From the start of 1945, as Allied forces converged around Nazi Germany, the death camps were unveiled to the world. One by one the concentration and work camps were liberated: Auschwitz in January 1945, and then, in April 1945, Bergen-Belsen and Dachau. Even Germans who denied — or claimed they never knew of — the now infamous death camps’ existence were forced to see the horror, as photographs and film footage revealed thousands of dead Jews, unburied, among the dying.
The BBC, which recently interviewed survivors of the camps, reminded the world 70 years on of the devastation and trauma endured by those who survived Hitler’s massacre of an estimated six million Jews over the course of his Third Reich.
However, the memorial services in April, along with the media coverage, has also reignited anti-Semitic feeling in certain quarters, with such extreme websites as ‘Truthseeker’ claiming the high number of Jews murdered is a ‘myth’. ‘Metapedia’, a far right ‘alternative Wikipedia’, claims the six million figure has been a common ‘Kabbalistic’ exaggeration, used many times over the past 2000 years by the Jewish occult. However, anti-Semitism and Holocaust denial (which also refuses to acknowledge the thousands of Gypsies, immigrant, Communist and other people groups murdered by Hitler) are not confined to the darker edges of the internet.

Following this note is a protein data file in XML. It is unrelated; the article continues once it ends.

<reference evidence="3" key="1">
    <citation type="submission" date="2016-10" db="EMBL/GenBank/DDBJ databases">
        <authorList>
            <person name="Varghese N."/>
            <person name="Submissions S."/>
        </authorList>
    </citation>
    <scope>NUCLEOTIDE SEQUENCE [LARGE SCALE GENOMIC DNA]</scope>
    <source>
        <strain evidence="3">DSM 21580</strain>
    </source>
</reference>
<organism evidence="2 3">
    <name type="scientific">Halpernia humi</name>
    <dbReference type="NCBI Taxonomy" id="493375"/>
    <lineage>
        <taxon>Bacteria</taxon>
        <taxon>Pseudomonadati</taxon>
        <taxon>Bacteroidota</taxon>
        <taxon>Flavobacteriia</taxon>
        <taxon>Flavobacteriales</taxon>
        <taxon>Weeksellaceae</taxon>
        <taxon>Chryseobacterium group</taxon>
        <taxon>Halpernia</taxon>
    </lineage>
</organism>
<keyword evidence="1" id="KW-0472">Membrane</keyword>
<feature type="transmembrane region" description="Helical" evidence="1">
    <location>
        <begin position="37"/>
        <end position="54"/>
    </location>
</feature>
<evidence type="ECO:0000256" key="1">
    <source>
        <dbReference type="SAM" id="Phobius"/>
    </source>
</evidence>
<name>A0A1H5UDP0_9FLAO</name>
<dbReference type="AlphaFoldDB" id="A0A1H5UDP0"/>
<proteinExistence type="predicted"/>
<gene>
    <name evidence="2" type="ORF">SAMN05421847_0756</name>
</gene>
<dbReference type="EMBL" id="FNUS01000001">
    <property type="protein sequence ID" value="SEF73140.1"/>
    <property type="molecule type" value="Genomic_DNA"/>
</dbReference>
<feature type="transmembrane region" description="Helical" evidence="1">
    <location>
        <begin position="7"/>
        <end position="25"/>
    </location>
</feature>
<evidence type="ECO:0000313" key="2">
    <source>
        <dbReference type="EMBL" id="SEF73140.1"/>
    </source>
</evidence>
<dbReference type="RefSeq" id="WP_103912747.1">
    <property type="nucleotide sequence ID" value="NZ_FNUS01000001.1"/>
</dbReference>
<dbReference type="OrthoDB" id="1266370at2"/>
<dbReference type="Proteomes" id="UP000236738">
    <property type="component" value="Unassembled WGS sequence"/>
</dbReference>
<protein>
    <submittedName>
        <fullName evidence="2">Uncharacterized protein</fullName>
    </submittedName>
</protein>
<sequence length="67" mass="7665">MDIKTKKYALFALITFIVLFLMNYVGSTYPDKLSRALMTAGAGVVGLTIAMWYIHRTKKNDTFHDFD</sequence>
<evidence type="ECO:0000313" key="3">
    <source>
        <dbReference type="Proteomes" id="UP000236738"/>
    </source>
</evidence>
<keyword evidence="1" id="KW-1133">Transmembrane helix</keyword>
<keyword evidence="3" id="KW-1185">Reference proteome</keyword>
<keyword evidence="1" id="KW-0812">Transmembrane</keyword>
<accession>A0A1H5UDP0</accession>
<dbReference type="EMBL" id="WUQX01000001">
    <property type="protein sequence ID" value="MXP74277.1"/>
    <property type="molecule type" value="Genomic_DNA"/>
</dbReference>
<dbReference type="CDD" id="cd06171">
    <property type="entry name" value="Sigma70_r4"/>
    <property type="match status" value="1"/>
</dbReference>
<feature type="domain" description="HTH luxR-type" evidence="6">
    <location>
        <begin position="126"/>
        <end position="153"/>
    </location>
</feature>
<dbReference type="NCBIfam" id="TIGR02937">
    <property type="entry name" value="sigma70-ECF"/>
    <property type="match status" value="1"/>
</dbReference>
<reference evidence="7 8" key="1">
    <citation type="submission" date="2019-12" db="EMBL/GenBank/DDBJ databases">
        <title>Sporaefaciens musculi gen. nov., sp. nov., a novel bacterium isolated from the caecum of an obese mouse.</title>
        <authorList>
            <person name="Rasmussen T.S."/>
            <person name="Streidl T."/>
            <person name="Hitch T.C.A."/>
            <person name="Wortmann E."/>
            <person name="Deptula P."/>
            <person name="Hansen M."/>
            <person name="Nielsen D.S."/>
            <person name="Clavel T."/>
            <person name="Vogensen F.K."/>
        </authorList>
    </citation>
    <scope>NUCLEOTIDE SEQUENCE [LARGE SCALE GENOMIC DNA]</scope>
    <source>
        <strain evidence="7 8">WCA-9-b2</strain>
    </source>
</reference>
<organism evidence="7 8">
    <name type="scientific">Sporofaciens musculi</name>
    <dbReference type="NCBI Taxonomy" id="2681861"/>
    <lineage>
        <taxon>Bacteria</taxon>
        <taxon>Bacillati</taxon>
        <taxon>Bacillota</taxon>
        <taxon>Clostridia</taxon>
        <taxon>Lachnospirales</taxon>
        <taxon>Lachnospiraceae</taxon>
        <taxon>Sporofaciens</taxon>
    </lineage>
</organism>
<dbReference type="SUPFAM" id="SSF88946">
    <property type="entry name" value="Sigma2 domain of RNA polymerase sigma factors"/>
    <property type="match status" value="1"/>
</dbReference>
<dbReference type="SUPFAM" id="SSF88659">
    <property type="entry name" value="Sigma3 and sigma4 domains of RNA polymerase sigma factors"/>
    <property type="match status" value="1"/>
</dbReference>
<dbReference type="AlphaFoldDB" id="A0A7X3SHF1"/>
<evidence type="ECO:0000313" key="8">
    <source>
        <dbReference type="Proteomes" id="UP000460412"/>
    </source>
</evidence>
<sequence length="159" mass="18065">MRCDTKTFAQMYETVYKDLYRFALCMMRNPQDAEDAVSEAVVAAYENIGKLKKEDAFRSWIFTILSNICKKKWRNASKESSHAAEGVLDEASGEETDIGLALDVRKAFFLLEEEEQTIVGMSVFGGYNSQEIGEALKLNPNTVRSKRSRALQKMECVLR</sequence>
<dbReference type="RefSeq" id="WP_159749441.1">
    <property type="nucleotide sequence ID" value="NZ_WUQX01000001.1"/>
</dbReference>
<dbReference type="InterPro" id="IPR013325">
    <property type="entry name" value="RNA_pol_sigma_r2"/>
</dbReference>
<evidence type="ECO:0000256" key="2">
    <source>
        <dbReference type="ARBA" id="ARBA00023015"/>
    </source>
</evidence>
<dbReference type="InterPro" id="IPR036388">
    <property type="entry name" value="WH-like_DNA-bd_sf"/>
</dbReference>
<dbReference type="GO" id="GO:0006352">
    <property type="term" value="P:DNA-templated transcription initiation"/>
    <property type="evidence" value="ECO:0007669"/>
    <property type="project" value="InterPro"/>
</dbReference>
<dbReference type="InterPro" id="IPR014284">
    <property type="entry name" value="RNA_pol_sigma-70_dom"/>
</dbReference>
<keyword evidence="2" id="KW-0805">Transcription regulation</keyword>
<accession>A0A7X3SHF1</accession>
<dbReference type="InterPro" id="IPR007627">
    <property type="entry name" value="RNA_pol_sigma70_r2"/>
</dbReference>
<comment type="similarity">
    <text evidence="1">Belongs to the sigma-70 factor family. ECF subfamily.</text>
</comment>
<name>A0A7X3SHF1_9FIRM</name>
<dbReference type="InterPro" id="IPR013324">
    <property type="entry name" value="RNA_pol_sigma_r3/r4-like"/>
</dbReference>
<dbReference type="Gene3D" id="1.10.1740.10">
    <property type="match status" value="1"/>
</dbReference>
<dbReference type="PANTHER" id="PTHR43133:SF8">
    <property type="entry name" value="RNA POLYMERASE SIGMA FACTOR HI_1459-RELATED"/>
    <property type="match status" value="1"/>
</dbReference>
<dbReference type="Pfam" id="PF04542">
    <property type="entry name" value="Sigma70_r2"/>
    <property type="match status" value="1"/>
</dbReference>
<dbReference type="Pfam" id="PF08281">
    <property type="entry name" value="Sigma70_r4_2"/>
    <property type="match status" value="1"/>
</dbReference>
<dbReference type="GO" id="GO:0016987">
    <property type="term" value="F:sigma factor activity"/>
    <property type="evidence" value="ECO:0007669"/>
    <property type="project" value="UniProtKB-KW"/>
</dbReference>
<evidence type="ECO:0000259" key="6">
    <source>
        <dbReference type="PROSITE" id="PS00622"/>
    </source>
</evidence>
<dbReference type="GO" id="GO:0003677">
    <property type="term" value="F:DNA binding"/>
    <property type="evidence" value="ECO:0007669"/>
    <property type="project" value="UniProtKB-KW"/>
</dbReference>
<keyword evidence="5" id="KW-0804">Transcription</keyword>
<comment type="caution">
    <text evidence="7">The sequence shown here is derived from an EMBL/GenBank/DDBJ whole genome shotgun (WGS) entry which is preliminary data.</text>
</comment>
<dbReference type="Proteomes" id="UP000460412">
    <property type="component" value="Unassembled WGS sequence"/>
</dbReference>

After the Charlie Hebdo attacks in Paris, in January this year, Muslim fanatics besieged a kosher food store and killed four. In March, a synagogue in London was infiltrated by a mob of 20 men and women who stormed in, calling out, ‘Kill the Jews!’
Then, in April, the Conservative Party had to suspend its Derby council candidate Gulzabeen Afsar, after she referred to Labour leader Ed Miliband as ‘the Jew’ in her Facebook post. Quoted in the Jewish Chronicle, the Jewish Leadership Council said the Tory response had been ‘insufficient’ and called for disciplinary proceedings to be launched against Ms Afsar. In a statement, it said, ‘It is important that this election is contested fairly and with decency. Such prejudiced remarks have no place in British politics’.
Sadly, those who identify with Christianity are not innocent of anti-Semitic behaviour. In August 2013, Roman Catholic Dola Indidis, a Kenyan lawyer, attempted to file a petition with the International Court of Justice at The Hague, in which he suggested that the trial and crucifixion of Jesus Christ were unlawful, and the State of Israel, among others, should be held responsible.
True Christians will abhor all such expressions of anti-Semitism, rooted as they are in ethnic hatred thinly veneered with religion.